Feminism

Questionable Advertising: Slutty Lab Supplies

Even though I work in science, I am not usually confronted with raw sexism as if I were working in the world of Mad Men. Occasionally, however, I am reminded that being a woman in science is not the norm, at least as far as advertising executives are concerned.

Let’s say you run a lab supply company, and one of the products you sell is what’s known as a “stripping buffer.” Your target audience is scientists who work with this medium and are looking for an effective way to remove background noise from their Western Blots. Would you choose to (a) advertise your buffer using a clear picture of how your product works, showing a Western Blot with a competitor’s blocker versus your own, or would you (b) advertise your product using a picture of a woman taking off her dress, with the tag “Fast, Easy, Effective.” as if you were selling some kind of retro Men’s bathroom vending machine aphrodisiac?

If you chose option (b), then crank up The Stripper and check out this ad. (Aaand now I have the song stuck in my head, damnit.)

While I was searching for lab buffers, I found the below ad for a Stripping Buffer from Rockland (a pretty reputable vendor):

strip

 

Stripping Buffer is basically exactly what it sounds like, if you’re a scientist who runs Western Blots. It removes certain proteins that you’ve added to a blot to allow you to add other  proteins and save time (and resources) when running an experiment. I know that sounds pretty dry, but if you do this sort of experiment on a regular basis, this might be exactly the kind of thing that excites you. And that’s exactly one of the issues that I have: this product is marketed towards people who know what this shit is, not a general audience. So why waste time on unnecessary innuendo? When I’m looking for lab supplies, I don’t buy whichever one has the shiniest packaging, I look for the ones that are reliable and do what I want.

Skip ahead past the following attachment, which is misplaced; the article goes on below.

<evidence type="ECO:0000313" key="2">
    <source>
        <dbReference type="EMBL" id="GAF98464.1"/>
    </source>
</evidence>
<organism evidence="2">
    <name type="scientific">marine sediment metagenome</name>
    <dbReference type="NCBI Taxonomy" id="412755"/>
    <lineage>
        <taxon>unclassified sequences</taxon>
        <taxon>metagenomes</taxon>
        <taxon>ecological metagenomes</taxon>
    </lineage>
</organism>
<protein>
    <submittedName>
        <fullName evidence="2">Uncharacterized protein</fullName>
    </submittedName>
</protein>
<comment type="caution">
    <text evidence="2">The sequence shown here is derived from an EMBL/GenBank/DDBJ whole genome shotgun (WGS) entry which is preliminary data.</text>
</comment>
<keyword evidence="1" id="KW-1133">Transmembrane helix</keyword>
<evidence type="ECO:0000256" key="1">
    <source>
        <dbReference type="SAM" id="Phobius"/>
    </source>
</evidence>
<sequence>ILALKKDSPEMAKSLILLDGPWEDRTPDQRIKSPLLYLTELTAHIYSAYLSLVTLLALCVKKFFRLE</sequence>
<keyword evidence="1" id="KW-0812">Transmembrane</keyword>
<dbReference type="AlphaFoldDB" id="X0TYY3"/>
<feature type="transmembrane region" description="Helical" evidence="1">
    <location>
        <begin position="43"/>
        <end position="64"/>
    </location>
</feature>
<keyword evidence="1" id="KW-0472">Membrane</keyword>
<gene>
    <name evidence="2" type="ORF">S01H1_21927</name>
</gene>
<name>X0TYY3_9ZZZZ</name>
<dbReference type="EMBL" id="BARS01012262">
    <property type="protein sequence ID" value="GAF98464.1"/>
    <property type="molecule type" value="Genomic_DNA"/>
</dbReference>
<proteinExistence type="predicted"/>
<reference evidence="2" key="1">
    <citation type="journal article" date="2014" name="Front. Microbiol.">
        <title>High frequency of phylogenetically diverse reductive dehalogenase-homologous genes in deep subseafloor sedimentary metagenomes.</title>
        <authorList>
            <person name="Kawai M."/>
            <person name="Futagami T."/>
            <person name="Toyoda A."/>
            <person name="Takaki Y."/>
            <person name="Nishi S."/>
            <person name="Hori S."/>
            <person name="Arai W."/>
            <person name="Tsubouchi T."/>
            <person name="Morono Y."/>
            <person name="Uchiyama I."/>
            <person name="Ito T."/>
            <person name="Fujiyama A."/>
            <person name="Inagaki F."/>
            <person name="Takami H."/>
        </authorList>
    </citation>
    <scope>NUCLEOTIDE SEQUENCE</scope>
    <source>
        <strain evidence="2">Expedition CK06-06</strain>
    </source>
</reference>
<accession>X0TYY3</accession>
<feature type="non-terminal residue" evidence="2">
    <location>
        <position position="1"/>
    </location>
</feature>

If you want to be clever, why not just have a generic zipper removing the extra layers of protein? In the above ad, we have a figure that is supposed to be a woman, with an hourglass figure, stripping her dress off (a little black cocktail dress, no doubt) to reveal a protein band, cleverly inserted at the exact space where the back of her bra would be. (O-ho, I bet the execs really patted themselves on the back for that last little detail.) Fast and easy, indeed.

Why stop there? Why not just go for it and re-enact the Pheobe Cates scene from Fast Times at Ridgemont High? Or is there any way we could add some kind of phallus?

I know that sex sells, and women’s bodies are frequently used as billboards to appease the male gaze. Which isn’t OK. But really, I thought I was safe browsing for boring ol’ scientific lab supplies. And I wouldn’t even complain about this in real life, because most likely I would get a “oh it’s just not a big deal” reaction. But do you think this company would advertise a Stripping Buffer using a body stripping off clothes other than a skinny (white) woman’s body? Probably not, because that kind of thing wouldn’t be acceptable to the target audience (of a subset of scientists looking for specialized buffers!). And actually thinking up something that doesn’t involve a woman stripping would require ad execs to be creative and not lazy sexist hacks who only care about their boners.

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Mary

Mary

Mary Brock is a scientist who works on drugs you've hopefully never heard of. She enjoys cooking to Blue Grass music, messing with her cats, and hosting the Boston Skeptics' Book Club. She was born in the South but loves living in New England (despite the lack of chocolate chip pizza). Mary does not use Twitter and don't even try to follow her, because she is always looking over her shoulder.

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